The Commission’s proposal has, in the opinion of the Social Democrat MEP, some positive points, such as the acceleration of the processing for self-consumption (the maximum of positive administrative silence will be applied when the Town Halls or the regions delay in giving their approval to a installation of this type), the repowering of wind turbines (which will allow the oldest wind farms to increase their generation without occupying more land), the obligation that the States have a zoning to develop the projects and the impulse that they want to give in general to clean energy. The fears, however, center on the reduction of the environmental procedure to expedite the solar and wind farms.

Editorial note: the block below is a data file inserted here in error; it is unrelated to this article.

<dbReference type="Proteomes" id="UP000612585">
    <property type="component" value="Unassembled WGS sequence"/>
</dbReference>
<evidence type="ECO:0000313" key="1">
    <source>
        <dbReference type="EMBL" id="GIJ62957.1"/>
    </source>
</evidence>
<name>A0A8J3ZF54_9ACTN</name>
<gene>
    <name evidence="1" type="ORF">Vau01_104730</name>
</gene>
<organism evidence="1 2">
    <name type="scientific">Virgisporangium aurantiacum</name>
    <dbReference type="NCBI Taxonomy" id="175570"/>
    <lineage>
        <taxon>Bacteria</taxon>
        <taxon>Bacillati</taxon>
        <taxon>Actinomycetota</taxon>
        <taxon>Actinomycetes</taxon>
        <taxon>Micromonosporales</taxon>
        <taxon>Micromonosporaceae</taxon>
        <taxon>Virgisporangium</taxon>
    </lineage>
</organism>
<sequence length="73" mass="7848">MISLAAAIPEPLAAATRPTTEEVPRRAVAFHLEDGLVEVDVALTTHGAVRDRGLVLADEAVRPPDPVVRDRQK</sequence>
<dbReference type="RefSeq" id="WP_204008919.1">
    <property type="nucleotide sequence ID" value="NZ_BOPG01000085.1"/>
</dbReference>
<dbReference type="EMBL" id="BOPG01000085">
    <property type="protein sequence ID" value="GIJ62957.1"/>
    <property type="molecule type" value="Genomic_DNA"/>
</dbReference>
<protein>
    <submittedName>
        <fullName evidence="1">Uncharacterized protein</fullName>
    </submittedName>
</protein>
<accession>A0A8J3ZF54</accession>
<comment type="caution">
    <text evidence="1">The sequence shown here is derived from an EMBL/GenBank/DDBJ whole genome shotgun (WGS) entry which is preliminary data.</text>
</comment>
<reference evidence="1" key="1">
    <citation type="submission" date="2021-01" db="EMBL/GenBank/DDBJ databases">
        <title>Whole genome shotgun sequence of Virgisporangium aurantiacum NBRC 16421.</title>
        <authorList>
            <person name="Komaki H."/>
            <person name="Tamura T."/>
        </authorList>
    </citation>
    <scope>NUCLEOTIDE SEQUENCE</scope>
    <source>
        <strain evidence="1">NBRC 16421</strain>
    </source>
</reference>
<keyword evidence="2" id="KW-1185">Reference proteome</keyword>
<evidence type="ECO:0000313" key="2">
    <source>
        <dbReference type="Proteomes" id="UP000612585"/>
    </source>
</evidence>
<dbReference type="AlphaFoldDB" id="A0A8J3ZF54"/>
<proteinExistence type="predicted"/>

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“The protection of biodiversity provided by the directives must be maintained,” explained the third vice president of the Spanish Government and minister for the Ecological Transition, Teresa Ribera, on Monday. One of the red lines that she marked were, precisely, the spaces included in the Natura 2000 Network, the European system of biodiversity conservation areas. “It is true that we have to have an agile system, which allows us to weigh a boost to renewables in a simple way, while maintaining environmental protection in those spaces that have deserved that qualification.”